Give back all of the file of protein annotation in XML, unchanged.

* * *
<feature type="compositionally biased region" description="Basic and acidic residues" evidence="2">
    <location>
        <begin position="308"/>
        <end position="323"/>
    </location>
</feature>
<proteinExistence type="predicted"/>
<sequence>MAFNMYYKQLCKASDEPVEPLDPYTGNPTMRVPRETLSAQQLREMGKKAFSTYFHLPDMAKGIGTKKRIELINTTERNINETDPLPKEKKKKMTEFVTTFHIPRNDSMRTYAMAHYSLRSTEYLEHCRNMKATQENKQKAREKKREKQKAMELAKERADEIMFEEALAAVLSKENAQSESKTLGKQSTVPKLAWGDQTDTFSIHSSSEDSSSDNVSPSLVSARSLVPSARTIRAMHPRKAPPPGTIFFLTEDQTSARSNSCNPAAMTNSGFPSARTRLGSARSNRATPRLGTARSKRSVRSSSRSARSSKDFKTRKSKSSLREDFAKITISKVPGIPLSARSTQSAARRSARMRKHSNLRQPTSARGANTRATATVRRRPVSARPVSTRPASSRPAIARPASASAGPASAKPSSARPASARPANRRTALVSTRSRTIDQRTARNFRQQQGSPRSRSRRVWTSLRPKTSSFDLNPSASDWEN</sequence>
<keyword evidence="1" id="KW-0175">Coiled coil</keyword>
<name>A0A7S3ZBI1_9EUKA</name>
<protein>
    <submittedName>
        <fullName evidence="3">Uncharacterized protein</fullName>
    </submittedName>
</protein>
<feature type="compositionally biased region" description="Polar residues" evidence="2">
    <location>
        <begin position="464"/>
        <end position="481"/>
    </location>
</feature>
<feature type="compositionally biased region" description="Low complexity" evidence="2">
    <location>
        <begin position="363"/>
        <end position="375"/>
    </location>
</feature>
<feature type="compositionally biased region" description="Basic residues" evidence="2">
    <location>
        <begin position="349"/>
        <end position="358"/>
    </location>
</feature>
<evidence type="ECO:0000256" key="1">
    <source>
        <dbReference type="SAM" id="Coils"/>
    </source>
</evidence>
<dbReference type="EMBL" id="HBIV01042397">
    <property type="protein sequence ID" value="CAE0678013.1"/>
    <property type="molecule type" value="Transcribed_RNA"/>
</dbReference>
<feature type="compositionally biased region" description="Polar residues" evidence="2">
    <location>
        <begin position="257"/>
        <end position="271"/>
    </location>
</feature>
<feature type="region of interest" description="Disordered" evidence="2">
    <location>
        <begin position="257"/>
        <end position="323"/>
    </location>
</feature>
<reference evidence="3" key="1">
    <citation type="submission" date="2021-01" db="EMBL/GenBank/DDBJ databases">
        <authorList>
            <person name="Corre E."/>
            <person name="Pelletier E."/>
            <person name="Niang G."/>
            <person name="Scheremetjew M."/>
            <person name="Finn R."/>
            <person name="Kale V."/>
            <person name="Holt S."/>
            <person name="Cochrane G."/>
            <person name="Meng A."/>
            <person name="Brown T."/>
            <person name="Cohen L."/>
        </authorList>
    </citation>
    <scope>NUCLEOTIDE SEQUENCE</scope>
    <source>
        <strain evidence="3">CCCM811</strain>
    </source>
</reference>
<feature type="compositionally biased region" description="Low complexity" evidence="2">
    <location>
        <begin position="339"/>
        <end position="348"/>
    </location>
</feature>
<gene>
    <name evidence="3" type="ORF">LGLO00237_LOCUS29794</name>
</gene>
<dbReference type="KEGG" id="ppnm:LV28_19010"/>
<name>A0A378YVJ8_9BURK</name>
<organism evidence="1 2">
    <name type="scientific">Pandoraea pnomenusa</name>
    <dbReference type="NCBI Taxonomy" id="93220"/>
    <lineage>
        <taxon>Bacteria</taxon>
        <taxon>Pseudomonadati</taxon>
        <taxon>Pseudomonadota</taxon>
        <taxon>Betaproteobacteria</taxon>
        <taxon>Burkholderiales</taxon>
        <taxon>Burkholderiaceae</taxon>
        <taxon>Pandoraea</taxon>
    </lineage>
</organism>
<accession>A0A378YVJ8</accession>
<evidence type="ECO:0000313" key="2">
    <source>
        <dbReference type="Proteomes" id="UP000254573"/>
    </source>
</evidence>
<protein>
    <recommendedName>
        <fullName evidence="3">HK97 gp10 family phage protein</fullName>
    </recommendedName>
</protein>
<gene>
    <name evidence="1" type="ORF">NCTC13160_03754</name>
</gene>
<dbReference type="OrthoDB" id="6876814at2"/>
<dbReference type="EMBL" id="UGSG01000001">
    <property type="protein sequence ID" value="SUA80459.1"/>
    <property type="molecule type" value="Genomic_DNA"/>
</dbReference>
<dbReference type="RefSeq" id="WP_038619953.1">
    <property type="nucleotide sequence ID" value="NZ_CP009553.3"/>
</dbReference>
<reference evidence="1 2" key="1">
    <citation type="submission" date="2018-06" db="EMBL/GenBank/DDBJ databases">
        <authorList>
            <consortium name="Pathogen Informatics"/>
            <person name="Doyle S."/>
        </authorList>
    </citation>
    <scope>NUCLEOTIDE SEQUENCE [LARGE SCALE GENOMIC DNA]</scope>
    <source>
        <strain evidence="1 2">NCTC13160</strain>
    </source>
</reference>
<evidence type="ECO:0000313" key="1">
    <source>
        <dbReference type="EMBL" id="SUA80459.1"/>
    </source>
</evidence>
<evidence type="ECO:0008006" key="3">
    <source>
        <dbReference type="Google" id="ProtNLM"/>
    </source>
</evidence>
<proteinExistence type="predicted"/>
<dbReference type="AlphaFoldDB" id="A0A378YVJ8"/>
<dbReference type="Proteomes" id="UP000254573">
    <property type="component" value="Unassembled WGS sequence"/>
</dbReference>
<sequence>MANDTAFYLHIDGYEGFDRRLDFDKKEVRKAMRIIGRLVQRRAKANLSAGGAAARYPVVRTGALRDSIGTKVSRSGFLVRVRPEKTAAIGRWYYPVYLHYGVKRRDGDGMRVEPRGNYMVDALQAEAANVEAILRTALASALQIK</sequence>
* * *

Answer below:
<feature type="compositionally biased region" description="Basic and acidic residues" evidence="2">
    <location>
        <begin position="308"/>
        <end position="323"/>
    </location>
</feature>
<proteinExistence type="predicted"/>
<sequence>MAFNMYYKQLCKASDEPVEPLDPYTGNPTMRVPRETLSAQQLREMGKKAFSTYFHLPDMAKGIGTKKRIELINTTERNINETDPLPKEKKKKMTEFVTTFHIPRNDSMRTYAMAHYSLRSTEYLEHCRNMKATQENKQKAREKKREKQKAMELAKERADEIMFEEALAAVLSKENAQSESKTLGKQSTVPKLAWGDQTDTFSIHSSSEDSSSDNVSPSLVSARSLVPSARTIRAMHPRKAPPPGTIFFLTEDQTSARSNSCNPAAMTNSGFPSARTRLGSARSNRATPRLGTARSKRSVRSSSRSARSSKDFKTRKSKSSLREDFAKITISKVPGIPLSARSTQSAARRSARMRKHSNLRQPTSARGANTRATATVRRRPVSARPVSTRPASSRPAIARPASASAGPASAKPSSARPASARPANRRTALVSTRSRTIDQRTARNFRQQQGSPRSRSRRVWTSLRPKTSSFDLNPSASDWEN</sequence>
<keyword evidence="1" id="KW-0175">Coiled coil</keyword>
<name>A0A7S3ZBI1_9EUKA</name>
<protein>
    <submittedName>
        <fullName evidence="3">Uncharacterized protein</fullName>
    </submittedName>
</protein>
<feature type="compositionally biased region" description="Polar residues" evidence="2">
    <location>
        <begin position="464"/>
        <end position="481"/>
    </location>
</feature>
<feature type="compositionally biased region" description="Low complexity" evidence="2">
    <location>
        <begin position="363"/>
        <end position="375"/>
    </location>
</feature>
<feature type="compositionally biased region" description="Basic residues" evidence="2">
    <location>
        <begin position="349"/>
        <end position="358"/>
    </location>
</feature>
<evidence type="ECO:0000256" key="1">
    <source>
        <dbReference type="SAM" id="Coils"/>
    </source>
</evidence>
<dbReference type="EMBL" id="HBIV01042397">
    <property type="protein sequence ID" value="CAE0678013.1"/>
    <property type="molecule type" value="Transcribed_RNA"/>
</dbReference>
<feature type="compositionally biased region" description="Polar residues" evidence="2">
    <location>
        <begin position="257"/>
        <end position="271"/>
    </location>
</feature>
<feature type="region of interest" description="Disordered" evidence="2">
    <location>
        <begin position="257"/>
        <end position="323"/>
    </location>
</feature>
<reference evidence="3" key="1">
    <citation type="submission" date="2021-01" db="EMBL/GenBank/DDBJ databases">
        <authorList>
            <person name="Corre E."/>
            <person name="Pelletier E."/>
            <person name="Niang G."/>
            <person name="Scheremetjew M."/>
            <person name="Finn R."/>
            <person name="Kale V."/>
            <person name="Holt S."/>
            <person name="Cochrane G."/>
            <person name="Meng A."/>
            <person name="Brown T."/>
            <person name="Cohen L."/>
        </authorList>
    </citation>
    <scope>NUCLEOTIDE SEQUENCE</scope>
    <source>
        <strain evidence="3">CCCM811</strain>
    </source>
</reference>
<feature type="compositionally biased region" description="Low complexity" evidence="2">
    <location>
        <begin position="339"/>
        <end position="348"/>
    </location>
</feature>
<gene>
    <name evidence="3" type="ORF">LGLO00237_LOCUS29794</name>
</gene>
<dbReference type="KEGG" id="ppnm:LV28_19010"/>
<name>A0A378YVJ8_9BURK</name>
<organism evidence="1 2">
    <name type="scientific">Pandoraea pnomenusa</name>
    <dbReference type="NCBI Taxonomy" id="93220"/>
    <lineage>
        <taxon>Bacteria</taxon>
        <taxon>Pseudomonadati</taxon>
        <taxon>Pseudomonadota</taxon>
        <taxon>Betaproteobacteria</taxon>
        <taxon>Burkholderiales</taxon>
        <taxon>Burkholderiaceae</taxon>
        <taxon>Pandoraea</taxon>
    </lineage>
</organism>
<accession>A0A378YVJ8</accession>
<evidence type="ECO:0000313" key="2">
    <source>
        <dbReference type="Proteomes" id="UP000254573"/>
    </source>
</evidence>
<protein>
    <recommendedName>
        <fullName evidence="3">HK97 gp10 family phage protein</fullName>
    </recommendedName>
</protein>
<gene>
    <name evidence="1" type="ORF">NCTC13160_03754</name>
</gene>
<dbReference type="OrthoDB" id="6876814at2"/>
<dbReference type="EMBL" id="UGSG01000001">
    <property type="protein sequence ID" value="SUA80459.1"/>
    <property type="molecule type" value="Genomic_DNA"/>
</dbReference>
<dbReference type="RefSeq" id="WP_038619953.1">
    <property type="nucleotide sequence ID" value="NZ_CP009553.3"/>
</dbReference>
<reference evidence="1 2" key="1">
    <citation type="submission" date="2018-06" db="EMBL/GenBank/DDBJ databases">
        <authorList>
            <consortium name="Pathogen Informatics"/>
            <person name="Doyle S."/>
        </authorList>
    </citation>
    <scope>NUCLEOTIDE SEQUENCE [LARGE SCALE GENOMIC DNA]</scope>
    <source>
        <strain evidence="1 2">NCTC13160</strain>
    </source>
</reference>
<evidence type="ECO:0000313" key="1">
    <source>
        <dbReference type="EMBL" id="SUA80459.1"/>
    </source>
</evidence>
<evidence type="ECO:0008006" key="3">
    <source>
        <dbReference type="Google" id="ProtNLM"/>
    </source>
</evidence>
<proteinExistence type="predicted"/>
<dbReference type="AlphaFoldDB" id="A0A378YVJ8"/>
<dbReference type="Proteomes" id="UP000254573">
    <property type="component" value="Unassembled WGS sequence"/>
</dbReference>
<sequence>MANDTAFYLHIDGYEGFDRRLDFDKKEVRKAMRIIGRLVQRRAKANLSAGGAAARYPVVRTGALRDSIGTKVSRSGFLVRVRPEKTAAIGRWYYPVYLHYGVKRRDGDGMRVEPRGNYMVDALQAEAANVEAILRTALASALQIK</sequence>